–   Make sure you bring along any props you need
SITE VISITS

   Rehearse—several times!!
   Make sure that there is a dress rehearsal
   Gather a sophisticated audience–invite
    folks from other institutions
   If you can afford it, hire a company that
    trains for site visits
   Select your presenters carefully–don’t do
    a cast of thousands but have all available
    to answer questions
SITE VISITS at Your Place

   Make sure time is carefully planned but
    remain flexible
   Visitors may throw a monkey wrench into
    your plans and you must go along
   Visitors may not want to see all you wish
    to show them. Don’t be surprised
SITE VISITS at Your Place

   Visitors may surprise you by asking to
    see something or someone
    unexpectedly–try to accommodate them
   Plan some time for site visitors to meet
    with students who might be involved in
    the project. Enthusiastic students are
    always a plus
SITE VISITS

   Try to have someone with a sense of
    humor and a pleasant personality leading
    the site visit on the campus side
   Involve senior administrators who can
    attest to their support for and the
    importance of the project for your campus
   The first few minutes can set the tone for
    the rest of the session and can result in a
    winner or a loss.
Multidisciplinary collaborations benefit
from:
   Mutual interests, consensus on common (delimited) topic
   Developing a common vocabulary
   Opportunities to interact – colloquia, research reviews,
    collaboratories
   Shared resources, infrastructure
   New organizational units – non-departmental centers, institutes,
    research parks
   Trust & flexibility; charismatic leadership; mutual management
   New models for collaborations
   Access to scholarly publications & data
   Access to funding & resources - money goes to best ideas and
    these tend more and more to require multidisciplinary partnering
   Visionary administrators; strong institutional support
Individual & institutional challenges

   Promotion and tenure –
    recognizing contributions
    of all parties
   Specialization vs. synthesis
   Space assignments
   F & A recovery distribution
   Sponsored project credit
   Administrators
    understanding of benefits
   Infrastructure for
    collaboration
Multidisciplinary Proposal
Development Team:

Goal:
 To enable greater collaboration among researchers from
  different disciplines and colleges,
 To assist them to develop competitive proposals, and
 To facilitate continued program-building activities and
  follow-on funding
Staffing:
   RD director; RD analyst; senior writer/editor;
    outside contract workers, if needed
What do we do?
•   Facilitates preliminary meetings with potential researchers
•   Helps identify additional collaborators (esp. early career faculty)
•   Explores ways to make project fit sponsors program
•   Facilitates proposal planning, preparation, university boilerplate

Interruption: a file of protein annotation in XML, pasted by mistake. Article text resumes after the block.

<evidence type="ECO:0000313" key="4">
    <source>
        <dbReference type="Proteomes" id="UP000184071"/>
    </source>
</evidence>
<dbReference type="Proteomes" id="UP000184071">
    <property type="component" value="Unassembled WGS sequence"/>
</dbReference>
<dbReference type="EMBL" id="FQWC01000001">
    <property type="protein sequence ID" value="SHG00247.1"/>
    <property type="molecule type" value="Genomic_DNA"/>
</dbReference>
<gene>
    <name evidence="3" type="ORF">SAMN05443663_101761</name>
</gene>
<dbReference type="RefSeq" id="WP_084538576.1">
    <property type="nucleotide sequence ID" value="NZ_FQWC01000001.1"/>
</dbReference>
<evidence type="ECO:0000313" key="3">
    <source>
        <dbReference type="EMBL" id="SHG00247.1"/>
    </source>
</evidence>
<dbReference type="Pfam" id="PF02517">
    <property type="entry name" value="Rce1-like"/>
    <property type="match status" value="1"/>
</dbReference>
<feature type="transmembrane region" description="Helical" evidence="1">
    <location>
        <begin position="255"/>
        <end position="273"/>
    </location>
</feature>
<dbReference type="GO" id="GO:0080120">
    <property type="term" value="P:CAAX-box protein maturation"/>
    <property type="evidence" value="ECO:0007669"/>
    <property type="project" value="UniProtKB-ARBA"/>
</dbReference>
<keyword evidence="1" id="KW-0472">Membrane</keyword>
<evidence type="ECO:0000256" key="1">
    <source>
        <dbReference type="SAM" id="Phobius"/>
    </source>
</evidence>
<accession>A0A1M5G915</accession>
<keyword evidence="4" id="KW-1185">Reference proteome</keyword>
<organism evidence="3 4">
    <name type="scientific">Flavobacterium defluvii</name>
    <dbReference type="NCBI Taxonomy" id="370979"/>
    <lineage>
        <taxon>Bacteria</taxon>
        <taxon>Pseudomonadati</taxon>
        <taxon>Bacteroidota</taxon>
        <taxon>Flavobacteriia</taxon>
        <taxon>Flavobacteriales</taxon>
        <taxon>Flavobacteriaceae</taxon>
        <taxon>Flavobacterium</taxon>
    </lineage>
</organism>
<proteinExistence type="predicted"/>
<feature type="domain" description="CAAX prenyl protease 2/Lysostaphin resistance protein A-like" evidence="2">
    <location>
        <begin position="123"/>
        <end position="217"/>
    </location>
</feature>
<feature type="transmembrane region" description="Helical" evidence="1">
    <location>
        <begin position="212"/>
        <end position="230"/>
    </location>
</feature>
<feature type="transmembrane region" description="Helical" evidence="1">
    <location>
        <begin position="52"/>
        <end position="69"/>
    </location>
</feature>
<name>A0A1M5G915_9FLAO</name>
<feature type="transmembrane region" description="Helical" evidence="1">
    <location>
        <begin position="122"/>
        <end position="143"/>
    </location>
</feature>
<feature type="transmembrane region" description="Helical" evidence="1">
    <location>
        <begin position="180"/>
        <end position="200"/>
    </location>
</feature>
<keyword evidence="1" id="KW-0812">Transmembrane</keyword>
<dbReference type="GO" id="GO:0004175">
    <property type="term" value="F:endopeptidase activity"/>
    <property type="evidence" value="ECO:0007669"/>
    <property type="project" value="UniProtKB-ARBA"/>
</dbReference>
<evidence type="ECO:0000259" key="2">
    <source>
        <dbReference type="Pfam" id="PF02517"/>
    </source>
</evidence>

•   Assists with communication links,
      e.g., listservers, conference calls, meetings
•   Runs interference with chairs, deans (commitments)
•   Assists with management plan; budget development
•   Reviews and edits proposal drafts; organizes red team reviews
•   Assists in inter-institutional partnerships and major university
      research centers – UC Research Development Group
•   Helps locate seed, supplemental or follow-on funding
UCSB Case Study: Bio-inspired Materials,
Biosensors and Information Processing

   UC Biotechnology Research & Training
    Grant Program ($200K over 4 years)




   DoD DURIP for shared instrumentation
UCSB Case Study: Bio-inspired Materials,
Biosensors and Information Processing

   DoD MURI: Bio-inspired
    design and fabrication of new
    materials and devices

   W.M. Keck Fdn Science &
    Technology:
    Ecotechnology of Coral Reef
    Restoration

All of which eventually contributed to 
Army UARC: Institute for
Collaborative Biotechnologies

   UCSB-led collaboration with MIT, CalTech
   Interdisciplinary teams of molecular biologists,
    chemists, physicists and engineers
   ~$50M+ over 5 years
   Four areas of emphasis (and growing):
    –   Biomolecular Sensors
    –   Bio-inspired Materials and Energy
    –   BioDiscovery Tools
    –   Bio-inspired Network Science

   14 industry partners, including Aerospace Corp,
    CytomX, Dell, Mitre Corp, Raytheon Vision Systems,
    Veeco Instruments
Some considerations:
   Know your faculty
     – Faculty orientations
     – Expertise databases
     – Google search in your .edu domain
     – Brown bag lunches on selected topics
     – Attend symposia/research reviews in areas ripe
       for interdisciplinary collaborations
   Build around faculty interests
     – Stay connected to research-intensive faculty
     – Mediated fund searches
     – seed funding (e.g., internal, SGER, R21,
       foundations)
More considerations:

   Build on your institutions strengths
    –   e.g., physics, materials, marine/environmental sciences
    –   Consider social science & humanities perspective
        in natural science & engineering ppls

   Organize around specific funding opportunities…
    –   NSF Partnerships for International Research & Education
    –   DoD Multidisciplinary Research Initiative (MURI)
    –   NEH Collaborative Projects
    –   NIH Exploratory Centers for Interdisciplinary Research

        …but make sure PIs are passionate about the topic
        and willing to commit to work at the proposal stage
More considerations:

   Organize workshops/symposia around specific topics

    e.g., climate change, nanotechnology, energy efficiency, whatever…
          working with industry, intellectual property/technology transfer;
          keys to foundation funding
          broader impacts
          effective management structures for large initiatives
          program evaluation & assessment

        Invite agency program officers to participate

   Be visible!